19. 19. − Take one step at a time, dividing the project up into smaller, more manageable tasks and goals. − Harness internal knowledge, much of which is not formalised, thereby increasing transparency and efficiency. − Invest in the organisation and its people to increase the acceptance and subsequent take-up of a solution. However, Coen Boot challenges the notion that taking the project beyond its initial scope is something one should wait with until the end: quot;Let other cities participate in your project as early as possible. Look for broad support. Make sure the project benefits everyonequot; 4.3.6 Sustainability and transfer Horeca1 will run until 2009 with current funds. Meanwhile, Maurice Van Erven, the project manager, has been promoted. The Horeca1 method has been adopted and spread across the city of Amsterdam – and is now to be included in building applications for online public services around events (from barbeques to the Gay pride parades), work in the public space, building permits and towards expatriates – and Maurice is responsible. They are working directly with two other Dutch cities (Nijmegen and The Hague) who want to copy the system. As for Nijmegen, it has no canals, and a different terrace policy. The classification of a fast food restaurant is also different. The system will have to adapt. The national ICT agency, ICTU, has been assigned to transfer the Amsterdam system to other local governments. In fact, the methodology can be transferred to other sectors (healthcare, education, civil matters, funding programmes, etc.), and to other European cities. Amsterdam has created a toolkit with all you need to get going, making it available as an open standard, and partly available in English. As the initial problem is still being solved – the online solution for existing entrepreneurs renew their license will be ready in spring 2008 – a new project, called Horeca2 is seeing the light of day. The aim is to attack the back-office. While Horeca1 only took the entrepreneur's vantage point, Horeca2 will tackle the city official's day-to-day. Again, critics say it is impossible – legacy systems are too ingrained. A proof-of-concept must be ready by January 2008. This time, the city of Amsterdam puts in €400,000 of their own resources and will develop everything using open standards.55 Maybe this time, Amsterdam will keep the momentum? 5 Government projects- confronting the threat of failure Having exposed cases which, while highly successful, always had failure as a possibility, we may ask more generally – why do projects fail? 56 The literature abounds with descriptions and the media is full of it. IT projects are often very attractive targets for a media hungry for scandals and failures. As it turns out, these are barriers to correctly prescribing solutions before implementing them, to enrolling actors in your actor network, and to achieving the necessary momentum, recalling Akrich (1992), Callon (1986) and Hughes (2004). Some failures are specific to public sector and three in particular are important: − Lack of financial incentive: Why save money when that will reduce next year's budget? Why set a stop-loss rule when there is new money next year? The attitude can often be that a project has to succeed at all costs. 55 Amsterdam is also active on Open Source front. In an attempt to save costs and achieve interoperability, several Dutch cities in 2007 announced they will test Linux and Open Office (see 56 Our factors resonate with, but go beyond earlier studies (BBeGov, 2007; Heeks, 2005; Wyatt, 2000). European Journal of ePractice · 19 Nº 2 · February 2008 · ISSN: 1988-625X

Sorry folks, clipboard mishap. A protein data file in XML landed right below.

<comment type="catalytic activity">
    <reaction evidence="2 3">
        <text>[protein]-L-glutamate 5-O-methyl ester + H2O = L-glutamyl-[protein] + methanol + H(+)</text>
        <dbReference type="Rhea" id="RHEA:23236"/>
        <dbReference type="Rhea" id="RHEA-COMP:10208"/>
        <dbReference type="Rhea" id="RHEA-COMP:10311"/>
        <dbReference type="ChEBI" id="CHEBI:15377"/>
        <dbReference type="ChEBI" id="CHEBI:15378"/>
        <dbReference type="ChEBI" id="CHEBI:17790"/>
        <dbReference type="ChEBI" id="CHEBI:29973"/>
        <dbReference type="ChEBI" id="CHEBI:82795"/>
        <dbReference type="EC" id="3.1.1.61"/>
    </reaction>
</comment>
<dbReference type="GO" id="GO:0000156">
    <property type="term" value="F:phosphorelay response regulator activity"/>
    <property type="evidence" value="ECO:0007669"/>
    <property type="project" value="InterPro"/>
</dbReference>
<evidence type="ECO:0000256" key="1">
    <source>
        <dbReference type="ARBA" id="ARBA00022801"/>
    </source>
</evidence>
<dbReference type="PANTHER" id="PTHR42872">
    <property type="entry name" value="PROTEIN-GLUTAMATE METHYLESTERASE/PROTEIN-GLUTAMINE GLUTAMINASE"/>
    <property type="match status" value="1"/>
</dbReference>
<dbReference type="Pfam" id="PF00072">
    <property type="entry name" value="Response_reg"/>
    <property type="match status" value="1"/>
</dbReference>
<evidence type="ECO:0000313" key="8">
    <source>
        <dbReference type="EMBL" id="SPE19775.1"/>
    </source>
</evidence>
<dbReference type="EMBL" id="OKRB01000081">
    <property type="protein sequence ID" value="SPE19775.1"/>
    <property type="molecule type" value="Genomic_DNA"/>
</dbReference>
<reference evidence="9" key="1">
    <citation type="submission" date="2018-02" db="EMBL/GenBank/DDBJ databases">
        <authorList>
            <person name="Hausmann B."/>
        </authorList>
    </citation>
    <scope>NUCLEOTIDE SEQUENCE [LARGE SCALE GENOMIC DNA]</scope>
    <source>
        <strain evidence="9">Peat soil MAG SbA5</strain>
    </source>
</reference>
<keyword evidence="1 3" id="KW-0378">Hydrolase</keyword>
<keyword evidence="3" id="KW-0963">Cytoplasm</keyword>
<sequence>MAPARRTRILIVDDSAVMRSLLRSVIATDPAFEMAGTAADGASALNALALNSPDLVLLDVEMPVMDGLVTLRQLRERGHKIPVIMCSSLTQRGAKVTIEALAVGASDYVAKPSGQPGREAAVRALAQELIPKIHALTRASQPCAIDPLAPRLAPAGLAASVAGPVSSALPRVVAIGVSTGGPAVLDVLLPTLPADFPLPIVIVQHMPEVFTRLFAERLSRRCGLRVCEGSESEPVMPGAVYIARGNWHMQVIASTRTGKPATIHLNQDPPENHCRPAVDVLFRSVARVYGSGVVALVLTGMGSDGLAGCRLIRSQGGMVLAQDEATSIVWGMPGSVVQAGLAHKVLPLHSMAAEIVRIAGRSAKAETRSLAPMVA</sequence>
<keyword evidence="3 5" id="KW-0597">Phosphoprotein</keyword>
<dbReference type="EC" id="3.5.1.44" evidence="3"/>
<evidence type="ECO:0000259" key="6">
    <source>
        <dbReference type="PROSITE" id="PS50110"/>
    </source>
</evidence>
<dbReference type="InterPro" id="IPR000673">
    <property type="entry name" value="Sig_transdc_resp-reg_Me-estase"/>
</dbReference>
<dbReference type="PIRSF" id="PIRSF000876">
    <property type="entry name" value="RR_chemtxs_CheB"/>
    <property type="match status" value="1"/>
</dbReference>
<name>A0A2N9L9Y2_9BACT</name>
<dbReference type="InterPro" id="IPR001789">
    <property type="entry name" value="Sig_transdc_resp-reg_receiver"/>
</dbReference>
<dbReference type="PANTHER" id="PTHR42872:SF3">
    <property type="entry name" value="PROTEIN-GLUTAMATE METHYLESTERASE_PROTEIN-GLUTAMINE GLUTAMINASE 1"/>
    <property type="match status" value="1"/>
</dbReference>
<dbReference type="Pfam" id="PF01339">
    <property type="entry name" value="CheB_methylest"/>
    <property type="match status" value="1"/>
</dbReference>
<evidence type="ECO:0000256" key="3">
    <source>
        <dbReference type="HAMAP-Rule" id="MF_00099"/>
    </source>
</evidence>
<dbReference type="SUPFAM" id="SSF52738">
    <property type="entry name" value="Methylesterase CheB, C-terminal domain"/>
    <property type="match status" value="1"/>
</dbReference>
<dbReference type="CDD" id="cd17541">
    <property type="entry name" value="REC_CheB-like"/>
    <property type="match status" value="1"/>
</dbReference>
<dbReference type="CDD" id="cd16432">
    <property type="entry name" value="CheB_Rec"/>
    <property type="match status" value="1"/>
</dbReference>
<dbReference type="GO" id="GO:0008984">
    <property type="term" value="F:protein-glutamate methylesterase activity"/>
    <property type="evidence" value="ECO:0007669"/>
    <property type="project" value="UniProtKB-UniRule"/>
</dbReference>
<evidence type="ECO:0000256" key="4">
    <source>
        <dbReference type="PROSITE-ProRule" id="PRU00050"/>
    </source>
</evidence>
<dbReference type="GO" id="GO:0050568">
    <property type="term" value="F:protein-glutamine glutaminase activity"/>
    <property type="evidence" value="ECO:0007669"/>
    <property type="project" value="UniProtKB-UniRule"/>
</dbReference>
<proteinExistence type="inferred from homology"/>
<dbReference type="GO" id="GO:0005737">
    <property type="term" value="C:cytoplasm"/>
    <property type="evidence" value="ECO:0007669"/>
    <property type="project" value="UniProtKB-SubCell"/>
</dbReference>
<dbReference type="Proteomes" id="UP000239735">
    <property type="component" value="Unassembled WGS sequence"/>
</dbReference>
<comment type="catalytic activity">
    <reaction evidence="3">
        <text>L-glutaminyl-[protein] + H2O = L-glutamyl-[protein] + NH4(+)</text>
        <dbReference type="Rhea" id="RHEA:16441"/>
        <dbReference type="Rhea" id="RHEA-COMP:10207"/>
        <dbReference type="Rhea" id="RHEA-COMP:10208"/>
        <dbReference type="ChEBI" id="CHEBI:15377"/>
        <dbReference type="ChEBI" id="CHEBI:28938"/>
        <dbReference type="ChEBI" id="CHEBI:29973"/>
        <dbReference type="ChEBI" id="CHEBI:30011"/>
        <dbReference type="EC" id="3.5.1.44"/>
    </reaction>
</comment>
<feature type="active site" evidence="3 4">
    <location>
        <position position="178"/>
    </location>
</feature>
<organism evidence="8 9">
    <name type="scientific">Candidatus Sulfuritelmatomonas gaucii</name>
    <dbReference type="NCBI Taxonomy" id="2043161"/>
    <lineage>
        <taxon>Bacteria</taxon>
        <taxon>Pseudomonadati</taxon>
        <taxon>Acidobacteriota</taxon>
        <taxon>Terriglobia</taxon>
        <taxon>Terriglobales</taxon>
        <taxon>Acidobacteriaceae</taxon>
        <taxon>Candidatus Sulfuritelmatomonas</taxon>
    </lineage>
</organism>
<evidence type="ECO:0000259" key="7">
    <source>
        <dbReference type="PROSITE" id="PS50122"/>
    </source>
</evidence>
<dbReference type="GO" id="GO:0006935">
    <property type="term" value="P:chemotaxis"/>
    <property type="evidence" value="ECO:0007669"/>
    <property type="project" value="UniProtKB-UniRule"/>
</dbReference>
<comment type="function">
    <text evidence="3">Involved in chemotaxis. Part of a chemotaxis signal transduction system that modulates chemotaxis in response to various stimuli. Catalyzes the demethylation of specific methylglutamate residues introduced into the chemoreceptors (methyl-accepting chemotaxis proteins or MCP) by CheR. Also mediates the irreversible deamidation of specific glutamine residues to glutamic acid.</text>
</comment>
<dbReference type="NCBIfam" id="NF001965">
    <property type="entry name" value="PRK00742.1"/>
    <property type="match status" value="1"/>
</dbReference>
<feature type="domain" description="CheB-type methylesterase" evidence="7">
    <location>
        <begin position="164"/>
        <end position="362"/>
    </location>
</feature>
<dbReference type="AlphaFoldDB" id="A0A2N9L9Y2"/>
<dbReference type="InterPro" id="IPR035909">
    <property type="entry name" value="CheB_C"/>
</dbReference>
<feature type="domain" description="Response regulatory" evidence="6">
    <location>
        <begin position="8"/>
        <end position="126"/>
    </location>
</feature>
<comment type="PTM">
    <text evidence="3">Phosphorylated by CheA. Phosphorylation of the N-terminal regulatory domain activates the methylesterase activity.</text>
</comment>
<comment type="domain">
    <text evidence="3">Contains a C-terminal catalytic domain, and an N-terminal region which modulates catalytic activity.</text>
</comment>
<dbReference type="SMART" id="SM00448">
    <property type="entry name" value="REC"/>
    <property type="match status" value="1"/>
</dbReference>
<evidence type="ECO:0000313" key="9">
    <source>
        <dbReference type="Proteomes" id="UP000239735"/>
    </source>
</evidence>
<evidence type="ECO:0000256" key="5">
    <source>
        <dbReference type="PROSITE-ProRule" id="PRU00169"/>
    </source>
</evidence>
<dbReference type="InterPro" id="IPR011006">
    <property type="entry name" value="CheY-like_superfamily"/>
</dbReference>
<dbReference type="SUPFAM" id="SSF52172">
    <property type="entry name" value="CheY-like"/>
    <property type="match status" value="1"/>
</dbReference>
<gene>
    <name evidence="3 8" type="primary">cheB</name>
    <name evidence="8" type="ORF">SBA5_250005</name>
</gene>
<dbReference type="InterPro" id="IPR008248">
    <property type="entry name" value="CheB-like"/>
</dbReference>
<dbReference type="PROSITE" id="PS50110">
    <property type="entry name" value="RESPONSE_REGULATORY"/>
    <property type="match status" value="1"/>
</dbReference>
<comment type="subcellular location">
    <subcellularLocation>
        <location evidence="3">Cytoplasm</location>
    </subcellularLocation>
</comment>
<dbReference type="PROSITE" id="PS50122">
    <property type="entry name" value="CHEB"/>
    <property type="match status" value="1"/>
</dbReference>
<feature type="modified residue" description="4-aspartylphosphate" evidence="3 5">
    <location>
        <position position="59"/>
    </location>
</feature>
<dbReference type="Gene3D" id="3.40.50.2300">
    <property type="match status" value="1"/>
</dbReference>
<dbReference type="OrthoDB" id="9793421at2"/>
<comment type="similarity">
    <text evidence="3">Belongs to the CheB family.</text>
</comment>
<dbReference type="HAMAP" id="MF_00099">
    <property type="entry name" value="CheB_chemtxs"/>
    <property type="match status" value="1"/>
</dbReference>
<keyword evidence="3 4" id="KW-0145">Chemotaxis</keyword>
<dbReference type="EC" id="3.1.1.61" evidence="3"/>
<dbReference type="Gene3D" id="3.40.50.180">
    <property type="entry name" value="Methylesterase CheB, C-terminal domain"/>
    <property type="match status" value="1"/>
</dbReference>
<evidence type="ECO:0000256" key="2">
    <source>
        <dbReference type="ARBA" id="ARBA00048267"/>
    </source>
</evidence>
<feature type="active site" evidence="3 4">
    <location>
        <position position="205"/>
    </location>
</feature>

20. 20. − Changes in the political agenda: Typically, election years can force things to go wrong as politicians and their staff are rushing contracts or partnerships. Promising too much publicly can lead to a premature launch, as in the case of Mypage. − Outside events: In a public setting, lots of things can happen. There could be unforeseen budget effects or debates, shifts in public attention, or media campaigns. The latter is what happened to Mypage – after its delayed launch, causing immense pressure from media and industry. Some reasons for failure are more generic, notably: − Groupthink57: Decisions are taken within a small hierarchy and few outsiders are kept in the loop, narrow expertise is consulted, and end users only glanced at. If simply transferred from someone else, the consequence can be that the software design does not match user realities, or it is unfit for the local context. Another consequence of groupthink is the lack of an interdisciplinary approach. − Poor management: A faulty management approach could lead to lack of transparency, structure, deadlines, or follow-up (or any number of these). A project may have been run by an IT department or conversely, by managers without IT competence – both of which is equally destructive. − Clear goals are not established: If one does not decide exactly what to do and has the procedure in place, takeover by new managers becomes difficult, which is in various phases what happened to the Help portal. Putting in place a too centralised or too locally-specific approach can be equally problematic. Horeca1 was labelled a quot;localquot; project until they broke through the ice. Re-inventing the wheel can be another problem if you do not consult best practice. You may end up with simultaneous paper and online procedures, which in fact often is the case in the European Commission, probably for fear of getting completely rid of the paper trail due to the risks involved.58 All eGovernment projects will therefore have the risk of failure embedded in their setup. The difference is actually how the risks are managed, a process to which we will turn now. 6 Succeed regardless of setting From our case material, factors that interplay and complicate the transfer of best practice include:59 − Need (Ministers, parties, bureaucrats, users) − Time and Place (political agendas, policy window) − Degree of knowledge and experience (team, leader, users) − Available budget (too little, sufficient, abundant – compared with the task) − Legacy (organisation, technology, legal framework, culture) − The technology available (in-house, open source, or on the market) 57 The term was coined by social psychologist Irving Janis (1972), see 58 Internal procedures run a myriad of systems, including Adonis, iFlow, Adonis, Sysper2 etc. which are only partly integrated and with a highly challenging interface for people who grew up in the internet generation (as well as others). 59 Beyond the set of three cases studies (Mypage, Help, Horeca1), these recommendations build on a cursory glance at the around 800 good practice cases within the database, as well as upon almost four years of eGovernment experience with the European Commission. European Journal of ePractice · 20 Nº 2 · February 2008 · ISSN: 1988-625X